Florence to Rome

Staff member: Shariah // Trip date: Nov 2017

Florence, a city full of talented musicians, artists and gelato making geniuses! If you are ever in Italy, make sure you stop in and experience the "cradle of the Renaissance" in all its modern glory - it really is a site to see!

 

I spent a few days in Florence and after gaining a few kilos from all the amazing food, it was time to move on to the bustling capital, Rome.
I used a Frecciarossa service From Florence SMN station, which reached Rome Termini in about an hour and a half.

 

Within Florence SMN station, there are electronic information boards which let you know details on train arrivals and departures. When you are departing, the board should read the train number, the terminating destination (which may not necessarily be your destination), whether there is a delay and the platform the train will arrive on.

 

I found that a lot of services did not advise the platform number until roughly 10 minutes prior to departure - this was most likely due to current trains being delayed and sitting on the platforms that the arriving trains needed to be on.
So do not worry, your platform will be advised and if your anxiety starts to kick in, you can always speak to a ticketing officer for reassurance.

 

So far, Trenitalia's Frecciarossa service has been my favourite train to date! The stairs to board were not as steep as the Trenitalia Intercity trains so I was off to a good start already. I was sat in Business class where the chairs are leather and reclined just a little bit more than my TGV, TGV Lyria and Trenitalia Intercity trains did. I did notice, however, less legroom when compared to the TGV service - But I'm 5 foot 3, so it didn't bother me.

 

I found that my Frecciarossa service had more luggage storage, more room to store your bags in the overhead racks and you had space behind your chair to store some bags as well. My carriage also had 3 little TV's (one at each end of the carriage and one in the middle which was double sided) so I could track my journey and see how fast I was going.

 

This train also had a restaurant car on board where you could purchase meals and be seated in that car - this is only if you are travelling in Business class like myself. If you're travelling in Economy, you will usually purchase your meals from the Cafe car and return to your seat or you can choose to sit on one of the stools within the Cafe car.

 

One thing I have picked up on is that the Italian's are not very punctual and it is common to have delays. My train was delayed by 10 minutes, which didn't affect me in the slightest, but may have affected those who were continuing their travels by a regional train service, bus or plane.

 

When the delay was announced through the overhead PA system, the conductor advised that all Intercity and Freccia trains connecting at our via points would wait for us (hence why there are so many delays!) - but that didn't extend to regional services.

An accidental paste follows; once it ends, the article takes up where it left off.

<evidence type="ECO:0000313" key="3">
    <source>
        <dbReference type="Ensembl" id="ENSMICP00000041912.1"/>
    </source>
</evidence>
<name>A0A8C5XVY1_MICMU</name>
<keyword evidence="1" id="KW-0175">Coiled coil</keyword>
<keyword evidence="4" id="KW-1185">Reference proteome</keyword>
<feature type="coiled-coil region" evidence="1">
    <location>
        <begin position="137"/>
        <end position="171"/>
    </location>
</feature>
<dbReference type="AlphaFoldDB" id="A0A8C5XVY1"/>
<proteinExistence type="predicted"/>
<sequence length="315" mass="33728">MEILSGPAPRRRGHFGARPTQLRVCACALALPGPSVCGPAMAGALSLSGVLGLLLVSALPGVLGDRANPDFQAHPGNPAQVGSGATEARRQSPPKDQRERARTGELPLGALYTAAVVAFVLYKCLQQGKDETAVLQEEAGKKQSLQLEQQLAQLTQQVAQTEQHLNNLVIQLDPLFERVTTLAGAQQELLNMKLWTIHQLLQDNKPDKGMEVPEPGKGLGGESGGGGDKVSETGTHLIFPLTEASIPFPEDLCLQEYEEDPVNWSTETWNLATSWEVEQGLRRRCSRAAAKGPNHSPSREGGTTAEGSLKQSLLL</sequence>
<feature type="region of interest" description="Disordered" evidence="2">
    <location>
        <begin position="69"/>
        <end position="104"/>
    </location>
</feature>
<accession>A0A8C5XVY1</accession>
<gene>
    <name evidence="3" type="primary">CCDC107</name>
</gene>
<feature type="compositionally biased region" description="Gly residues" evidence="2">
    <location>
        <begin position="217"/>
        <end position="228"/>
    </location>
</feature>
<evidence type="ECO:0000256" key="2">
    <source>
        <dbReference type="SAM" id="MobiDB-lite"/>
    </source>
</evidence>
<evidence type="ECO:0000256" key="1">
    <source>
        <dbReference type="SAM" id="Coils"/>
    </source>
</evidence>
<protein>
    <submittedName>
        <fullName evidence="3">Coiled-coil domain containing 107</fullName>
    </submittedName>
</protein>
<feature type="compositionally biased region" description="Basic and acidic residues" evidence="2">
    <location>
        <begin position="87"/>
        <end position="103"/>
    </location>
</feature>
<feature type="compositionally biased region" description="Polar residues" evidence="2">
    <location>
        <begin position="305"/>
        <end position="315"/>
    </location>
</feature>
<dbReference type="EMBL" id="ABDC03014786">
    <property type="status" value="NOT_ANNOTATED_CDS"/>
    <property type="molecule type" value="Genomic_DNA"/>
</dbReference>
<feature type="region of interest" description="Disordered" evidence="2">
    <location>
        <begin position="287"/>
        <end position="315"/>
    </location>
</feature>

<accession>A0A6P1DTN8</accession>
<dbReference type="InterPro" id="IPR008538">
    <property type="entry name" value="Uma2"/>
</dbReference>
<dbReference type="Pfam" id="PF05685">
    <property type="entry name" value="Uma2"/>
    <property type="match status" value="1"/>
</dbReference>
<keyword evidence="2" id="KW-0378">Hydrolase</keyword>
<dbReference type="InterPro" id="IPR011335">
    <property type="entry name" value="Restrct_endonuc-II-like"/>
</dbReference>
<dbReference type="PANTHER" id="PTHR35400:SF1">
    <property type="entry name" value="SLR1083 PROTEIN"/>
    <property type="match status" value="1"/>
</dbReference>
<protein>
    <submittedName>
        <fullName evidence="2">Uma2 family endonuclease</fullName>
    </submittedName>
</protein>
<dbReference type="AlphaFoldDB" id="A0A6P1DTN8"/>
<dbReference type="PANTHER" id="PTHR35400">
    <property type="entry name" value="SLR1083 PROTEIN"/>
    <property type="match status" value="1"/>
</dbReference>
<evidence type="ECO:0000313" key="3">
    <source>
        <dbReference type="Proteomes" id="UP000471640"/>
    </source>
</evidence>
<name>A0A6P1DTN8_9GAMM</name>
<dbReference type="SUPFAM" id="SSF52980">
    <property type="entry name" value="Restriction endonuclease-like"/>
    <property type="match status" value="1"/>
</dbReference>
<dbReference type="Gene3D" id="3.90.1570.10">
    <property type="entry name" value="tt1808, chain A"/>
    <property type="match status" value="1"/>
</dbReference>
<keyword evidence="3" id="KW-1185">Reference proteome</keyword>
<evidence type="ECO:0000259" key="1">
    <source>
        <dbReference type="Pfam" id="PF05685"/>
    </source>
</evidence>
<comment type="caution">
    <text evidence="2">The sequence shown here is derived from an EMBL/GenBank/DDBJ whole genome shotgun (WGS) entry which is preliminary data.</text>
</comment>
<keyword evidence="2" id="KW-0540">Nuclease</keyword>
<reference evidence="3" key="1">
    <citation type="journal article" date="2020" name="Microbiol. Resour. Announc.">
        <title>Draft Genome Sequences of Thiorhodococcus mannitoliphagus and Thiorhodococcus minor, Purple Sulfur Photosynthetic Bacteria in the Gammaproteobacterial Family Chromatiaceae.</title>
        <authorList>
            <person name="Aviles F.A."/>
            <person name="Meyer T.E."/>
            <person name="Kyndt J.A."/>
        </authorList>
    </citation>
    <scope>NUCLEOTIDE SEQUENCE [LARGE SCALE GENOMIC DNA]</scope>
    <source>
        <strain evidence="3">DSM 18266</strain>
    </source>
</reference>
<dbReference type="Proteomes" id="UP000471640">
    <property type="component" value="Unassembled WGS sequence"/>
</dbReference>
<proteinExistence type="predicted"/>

If you ever travel by train, I would highly advise you not to book a bus journey or flight on the same day as your train service in case of delays. Using a Eurail pass adds flexibility too! It allows you to travel on regional services free of charge, so if you ever miss your regional service, you can always take the following one without being out of pocket.

 

When arriving in Rome Termini, I found the station to be like a mini airport. It was filled with many busy travellers, stores like you would see in duty-free and a taxi bay outside. Once you have walked out from the platform area, there are three exits from the station. If you'd like a taxi, you will want to walk straight ahead - you'll most likely pass McDonald's and a big Nike store. If you make a left or right turn you'll end up on one of the busy streets where taxis aren't able to stop - but don't worry, you'll most likely see them turn into the taxi bay out front.

 

Also, it will be common for you to encounter beggars and scammers throughout Europe - It's kind of unavoidable and a great market for them. What I did to combat this was speaking Maori when they approached me - this language is completely foreign to them and they'll stop asking for money if there's a language barrier. A lot of Europeans have no idea where or what New Zealand is unless you mention the All Blacks or the Haka! I find this to be sweet and a little funny.

 

I also found that Europeans struggle with Kiwi and Australian accents, especially if you speak fast and use slang - which is what we commonly do! So if you don't know any Maori yourself, try to speak fast, use some slang and kind of mumble your words a little so they can't tell where a word starts and ends. This should help keep you moving and your money where it should be, in your pocket or wallet!

 

Europe can be quite cheap, but if you go around giving everyone loose change, you'll soon find that you've given 20-50 euros away, which could be used for a nice meal or an activity that you find while wandering around.

 

I hope these little tips help for your future travels and you enjoy the scenery that rolls past when choosing to travel by train. And definitely make sure you give Trenitalia's Frecciarossa service a try when you're in Italy - you won't regret it!

 

Ciao Bella!

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